by Stephen Tall on November 27, 2006
‘Harman would be most popular deputy PM, says poll’, according to today’s thegrauniad. Here’s what the headline should have read:
‘Harman most dis-liked deputy PM candidate, and would not help Labour’s re-election chances, says poll’.
(I accept I’ll never make it as a sub-editor.)
The YouGov poll begins by asking those surveyed how ‘warmly’ they feel towards each of the candidates on a scale of 0-10.
I’ve aggregated the scores, assuming that a 0-5 rating indicates a candidate is either not liked, or else the public is neutral towards them. A rating of 6-10 suggests a generally positive impression.
It’s a simple way of working out who’s hot and who’s not. So let’s look at how the six short-listed candidates line up:
- Hilary Benn: 36% (0-5), 17% (6-10) = -19% (net likeability)
- Hazel Blears: 42%, 6% = -36%
- Harriet Harman: 52%, 17% = -35%
- Peter Hain: 44%, 13% = -31%
- Alan Johnson: 37%, 13% = -24%
- Jon Cruddas: 23%, 4% = -19%
What the figures clearly show is that Harriet Harman is the most polarizing of the deputy leadership candidates. She ties with Hilary Benn as the most liked, with 17% of the public regarding each of them warmly. However, Hilary Benn is the least disliked (apart from Jon Cruddas, who no-one’s ever heard of), with 36%.
Contrast this with Harriet Harman, whom a whopping 52% view negatively – she is, by some way, the most disliked of the deputy leadership candidates. Her net likeability rating, at -35%, avoids being the lowest only because Hazel Blears’ Panglossian chirpiness appears to have got on too many people’s nerves.
It’s clear from these figures that the most liked – or, at any rate, least disliked – of the candidates is Hilary Benn.
The second question asks ‘which potential deputy leader you think would be best alongside Gordon Brown’.
There are a number of choices, which again I’ve aggregated, according to which of the candidates would make the public ‘more likely’ or ‘less likely’ to vote Labour at the next election. I’ve also recorded the aggregate numbers of those who said it would make no difference – either because they definitely would or definitely would not vote Labour anyway, or because they didn’t know.
- GB & Hilary Benn: 12% (more likely), 12% (less likely), 76% (no difference, don’t know)
- GB & Hazel Blears: 8%, 16%, 76%
- GB & Harriet Harman: 15%, 15%, 70%
- GB & Peter Hain: 9%, 15%, 75%
- GB & Alan Johnson: 8%, 17%, 75%
- GB & Jon Cruddas: 6%, 14%, 80%
My overwhelming sense from these figures is that Labour’s chances at the next election are not going to hinge on their choice of deputy leader – the vast majority of the public are entirely indifferent. And though we can expect more people to become interested once the prospective race becomes a reality, it still seems highly unlikely to sway folk one way or t’other.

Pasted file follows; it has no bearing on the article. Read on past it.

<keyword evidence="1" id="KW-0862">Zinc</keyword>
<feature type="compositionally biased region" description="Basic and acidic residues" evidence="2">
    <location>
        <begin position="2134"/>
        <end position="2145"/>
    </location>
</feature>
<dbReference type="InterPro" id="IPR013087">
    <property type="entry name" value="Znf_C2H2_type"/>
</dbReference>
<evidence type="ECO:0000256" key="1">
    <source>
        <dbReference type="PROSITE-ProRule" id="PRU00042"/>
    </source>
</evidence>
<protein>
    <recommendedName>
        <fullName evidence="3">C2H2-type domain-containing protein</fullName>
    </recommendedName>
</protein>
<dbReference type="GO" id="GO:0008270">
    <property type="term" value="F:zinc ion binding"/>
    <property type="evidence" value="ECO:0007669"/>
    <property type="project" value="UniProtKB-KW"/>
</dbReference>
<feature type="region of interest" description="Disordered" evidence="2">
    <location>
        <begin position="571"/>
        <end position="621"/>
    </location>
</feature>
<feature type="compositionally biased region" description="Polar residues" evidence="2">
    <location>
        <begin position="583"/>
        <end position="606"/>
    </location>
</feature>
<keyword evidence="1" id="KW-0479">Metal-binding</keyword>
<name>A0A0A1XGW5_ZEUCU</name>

Interestingly, thegrauniad’s report – which I imagine borrows largely from Team Harman’s press release – says:
The survey, commissioned from independent pollsters YouGov by the constitutional affairs minister herself, found that 15% of voters would be more inclined to vote Labour if she succeeded John Prescott.
Well, true enough. Strangely omitted from this paragraph is the balancing fact that 15% of voters would be less inclined to vote Labour if Harriet Harman were to succeed John Prescott. You’d have thought thegrauniad might have felt that merited reporting. Because what it shows is that electing Harriet Harman as deputy leader would make absolutely no difference to Labour’s prospects at the next election.
In fairness to Ms Harman, her rivals are all vote-losers, whereas she is at least vote-neutral. All her rivals, that is, except that man Hilary Benn again.
The last two questions are the most loaded ones – ‘do you agree that:
- … a men-only leadership team would show that Labour is old-fashioned?’, and
- … it’s important to me that the next Deputy Prime Minister is someone I already know, not someone I’ve never heard of.’
Well, I think we can guess what answers Team Harman were hoping to garner. And, lo, so it came to pass. It appears the public don’t like to appear old-fashioned, but (perhaps a tad ironically) are comforted by the idea of someone familiar.
Fortunately, the Labour Party has before it the perfect choice. Hilary Benn: generally well-regarded, with one of the most famous surnames in British politics. And he’s got a girl’s first-name, which assures Labour of a balanced ticket.
And what’s even better is that there is an opinion poll showing him to be the most likeable of the candidates, and someone who won’t harm Labour’s electoral chances. It’s really awfully nice of Team Harman to fork out a few thousand quid to show why Labour should elect Hilary Benn as their next deputy leader.